Now it’s time to reach for your goal. Depending on your preferred method of follow up, ask to schedule a meeting or permission to send them an email with more information. Honesty never hurts; make it clear that you aren’t trying to sell them anything today, but want to be on their radar the next time they need a similar product or service.
Once you’ve arranged a follow-up, end the conversation. Thank them for their time, remind them that you will be following up, and get off the call. Your prospects are busy, and so are you, so this entire process shouldn’t take more than a few minutes.
Seems easy right? On paper it is, but as we all know, not every B2B sales call will go this smoothly.
The important thing to remember is that your goal is to start a relationship, not to make an immediate sale. tweet
But what can you do to help your calls go smoother?
The most important thing you can do to make your warm calls more successful is to do your research before picking up the phone. This is advice is applicable to any sales situation, but for industrial sales it carries extra weight. Industrial buyers are technical experts. Often, they are professional engineers, mechanics, millwrights, or plant operators. Being able to concisely describe how your product improves a buyer’s current operations is the best way to build a relationship.
Finally, engineers and technical professionals are notorious for dismissing salespeople. Heavily scripted B2B sales calls are immediate red flags. In small sales teams, try to avoid scripted calls. Instead, team members should work together to create a call outline guide. The outline prevents a call from sounding scripted, while keeping salespeople on track to schedule a follow up contact of some sort. Step into your buyer’s shoes when planning a call outline and ask yourself this: What information do buyers need right away, and what can they read about later? Eliminate any secondary information from the call guide, stripping it down to the bare essentials of what makes your company different and how you can improve their business. Everything else can be discussed later. Your call guide will evolve over time. As you try it out in different sales situations be sure to review it to see what is working and what can be improved.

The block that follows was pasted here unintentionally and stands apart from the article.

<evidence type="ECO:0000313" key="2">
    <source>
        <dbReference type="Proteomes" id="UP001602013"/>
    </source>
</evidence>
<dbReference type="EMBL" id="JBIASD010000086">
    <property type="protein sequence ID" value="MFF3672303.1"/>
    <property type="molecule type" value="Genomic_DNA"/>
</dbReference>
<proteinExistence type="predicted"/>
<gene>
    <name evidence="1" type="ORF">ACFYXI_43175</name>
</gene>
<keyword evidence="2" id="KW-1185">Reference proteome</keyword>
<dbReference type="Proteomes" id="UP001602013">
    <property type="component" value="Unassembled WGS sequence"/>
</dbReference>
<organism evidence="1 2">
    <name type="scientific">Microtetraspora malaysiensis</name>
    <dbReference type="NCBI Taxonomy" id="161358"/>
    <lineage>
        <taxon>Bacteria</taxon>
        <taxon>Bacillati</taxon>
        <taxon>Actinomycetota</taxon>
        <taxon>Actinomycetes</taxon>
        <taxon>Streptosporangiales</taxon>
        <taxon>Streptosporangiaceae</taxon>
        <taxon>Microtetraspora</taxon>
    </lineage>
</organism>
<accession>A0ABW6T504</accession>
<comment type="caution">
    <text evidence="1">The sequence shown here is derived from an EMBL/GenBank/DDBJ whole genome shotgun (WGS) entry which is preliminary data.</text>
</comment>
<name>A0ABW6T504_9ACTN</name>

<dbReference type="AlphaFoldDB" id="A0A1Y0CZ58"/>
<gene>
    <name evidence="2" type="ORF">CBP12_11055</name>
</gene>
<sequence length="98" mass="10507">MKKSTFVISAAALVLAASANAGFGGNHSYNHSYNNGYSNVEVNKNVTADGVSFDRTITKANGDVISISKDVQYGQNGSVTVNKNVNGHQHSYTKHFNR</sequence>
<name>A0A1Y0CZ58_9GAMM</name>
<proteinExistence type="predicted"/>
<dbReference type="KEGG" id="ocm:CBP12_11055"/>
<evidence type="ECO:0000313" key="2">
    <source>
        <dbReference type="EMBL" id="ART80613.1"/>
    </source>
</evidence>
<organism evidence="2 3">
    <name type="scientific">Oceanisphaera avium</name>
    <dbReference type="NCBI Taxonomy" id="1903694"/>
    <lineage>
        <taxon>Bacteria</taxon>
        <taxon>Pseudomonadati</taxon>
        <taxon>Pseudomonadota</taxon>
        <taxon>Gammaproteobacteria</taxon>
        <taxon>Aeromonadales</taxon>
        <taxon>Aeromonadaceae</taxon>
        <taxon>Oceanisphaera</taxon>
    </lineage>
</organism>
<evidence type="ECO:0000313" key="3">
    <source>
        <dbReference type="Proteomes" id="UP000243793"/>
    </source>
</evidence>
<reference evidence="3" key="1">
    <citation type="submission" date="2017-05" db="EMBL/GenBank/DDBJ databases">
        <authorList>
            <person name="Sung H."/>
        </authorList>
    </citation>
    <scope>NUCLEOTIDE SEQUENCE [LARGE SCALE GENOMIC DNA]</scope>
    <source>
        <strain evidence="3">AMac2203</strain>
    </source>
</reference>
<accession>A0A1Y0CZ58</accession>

Email marketing has proven itself as a powerful tool, but in an era where we are overwhelmed by email on a daily basis, a simple phone call might be an easy way to accelerate the sales cycle. The key to success with B2B sales calls is dialing only the prospects who have expressed some interest in the products and services you offer.
If more salespeople adopted this approach, maybe the dreaded cold call wouldn’t be so dreaded after all.
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About Fred Yee
Fred Yee is the founder and CEO of ActiveConversion, a company specializing in industrial online marketing, marketing automation, and demand generation. His work with ActiveConversion has helped hundreds of businesses succeed online and expand internationally. Fred was voted by the SLMA as one of the Top 50 Most Influential in Sales Lead Management for two consecutive years, and continues to gain recognition for his work in online marketing.